"Stick with what works" appears to be Samsung's theme with the Rugby II for AT&T. In both design and features the Rugby II, aka the SGH-A847, is nearly identical to Sammy's first Rugby phone. You'll find they both share the same rugged design and a strong focus on communication with support for AT&T's push-to-talk network. Fortunately, the Rugby II offers better call quality than its predecessor did and it adds the all-important voice-dialing feature. However, on the downside, with the Rugby II, Samsung still forces you to use a nonstandard headset jack. The Rugby II costs $99 with a two-year service agreement; if you don't want a contract, you'll pay $249 for the phone's full price.
If you put the Rugby II next to the Rugby, we'd wager that you wouldn't be able to tell them apart. The Rugby II has a different color scheme (silver and black versus burgundy and black) and is slightly larger, but its remaining design elements are the same. The large speaker above the external display is designed for PTT calls, the ribbed sidings give the phone a comfortable feel in the hand, and the tough plastic skin should take many blows. The Rugby II is slightly larger (4.01 inches long by 2.05 inches wide by 0.86 inch deep) than the Rugby is, but at 3.52 ounces, it's a tad lighter.
The color external display shows the date, time, battery life, signal strength, and photo caller ID. It also displays your recent call log, but we were disappointed that you can't use it a self-portrait viewfinder for the camera. Speaking of which, the lens is just below the viewfinder. You don't get a flash for night shots.
The PTT button and volume rocker sit on the left spine. Thankfully, they're easily accessible during a call. On the right spine, you'll find the speakerphone control and a Micro-USB for the charger, a USB cable, and a wired headset. Not only does that mean that you can't use a 3.5mm headset, but also you can use only one peripheral at a time. The battery cover uses a locking mechanism to keep out moisture. It's easy to remove, which is a good thing since the microSD card slot is located inconveniently behind the battery.
The 2.2-inch internal display supports 262,000 colors. That's a bit bigger then the Rugby's display so we appreciate the extra space. It's bright and vibrant with sharp graphics and readable text. You can select one of two easy-to-use menu styles and you can adjust the brightness, the backlighting time, and the dialing-font, size, type, and color.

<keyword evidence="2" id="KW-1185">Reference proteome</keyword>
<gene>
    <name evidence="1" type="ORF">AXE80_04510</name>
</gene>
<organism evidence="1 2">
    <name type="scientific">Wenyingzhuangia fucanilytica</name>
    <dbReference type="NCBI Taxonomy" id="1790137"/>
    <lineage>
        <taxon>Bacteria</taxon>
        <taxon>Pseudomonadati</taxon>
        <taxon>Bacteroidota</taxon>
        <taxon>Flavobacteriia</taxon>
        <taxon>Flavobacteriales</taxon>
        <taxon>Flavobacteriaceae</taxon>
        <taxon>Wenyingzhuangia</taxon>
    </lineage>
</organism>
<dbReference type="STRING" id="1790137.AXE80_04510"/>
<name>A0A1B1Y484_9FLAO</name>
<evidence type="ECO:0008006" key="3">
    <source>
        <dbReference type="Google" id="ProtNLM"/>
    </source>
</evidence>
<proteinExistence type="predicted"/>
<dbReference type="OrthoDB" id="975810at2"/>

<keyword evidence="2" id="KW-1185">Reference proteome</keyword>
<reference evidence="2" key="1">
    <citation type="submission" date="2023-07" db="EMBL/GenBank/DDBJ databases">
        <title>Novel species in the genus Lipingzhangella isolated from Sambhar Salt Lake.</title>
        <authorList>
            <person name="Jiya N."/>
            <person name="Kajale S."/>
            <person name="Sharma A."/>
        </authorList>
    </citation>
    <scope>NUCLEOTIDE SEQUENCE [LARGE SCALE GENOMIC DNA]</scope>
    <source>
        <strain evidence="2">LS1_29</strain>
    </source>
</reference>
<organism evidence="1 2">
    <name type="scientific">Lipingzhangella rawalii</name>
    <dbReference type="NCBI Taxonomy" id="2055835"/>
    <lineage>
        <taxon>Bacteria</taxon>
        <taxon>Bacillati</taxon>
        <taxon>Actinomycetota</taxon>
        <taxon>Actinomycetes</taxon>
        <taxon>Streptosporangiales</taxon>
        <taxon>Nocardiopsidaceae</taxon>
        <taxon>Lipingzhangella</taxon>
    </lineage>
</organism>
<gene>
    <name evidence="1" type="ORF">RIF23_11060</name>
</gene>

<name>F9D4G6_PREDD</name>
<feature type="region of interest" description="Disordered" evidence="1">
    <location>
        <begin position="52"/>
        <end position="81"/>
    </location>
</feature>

The Rugby's navigation array is almost the same as its predecessor's is. Samsung covers the phone's square toggle in a textured material, but all of the navigation controls are flush. The OK button in the toggle's center is a Web browser shortcut in standby mode; we'd prefer that it take you to the menu instead. You'll also get two soft keys, a clear control, the Talk and End/power buttons, a shortcut for a user-programmable Favorites menu, and a shortcut for the GPS feature. Honestly, we don't find the latter very useful on a device that's not a smartphone. You can program the toggle to give one-touch access to four user-defined features.
Though they're also flat, the keypad buttons are spacious and the keys and separated from each other. We could dial and text quickly, though not by feel. The numbers on the keys are large, however, and they have a bright backlighting.
As mentioned, the Rugby II shares many of the Rubgy's features. We'll review them quickly for the uninitiated before diving into the changes. You'll find a 1,000-contact phone book with multiple fields for each entry, support for AT&T's Address Book feature, six polyphonic ringtones (a rather measly offering), text and multimedia messaging, a solid array of organizer features, instant messaging, and Web-based POP3 e-mail support for a variety of providers.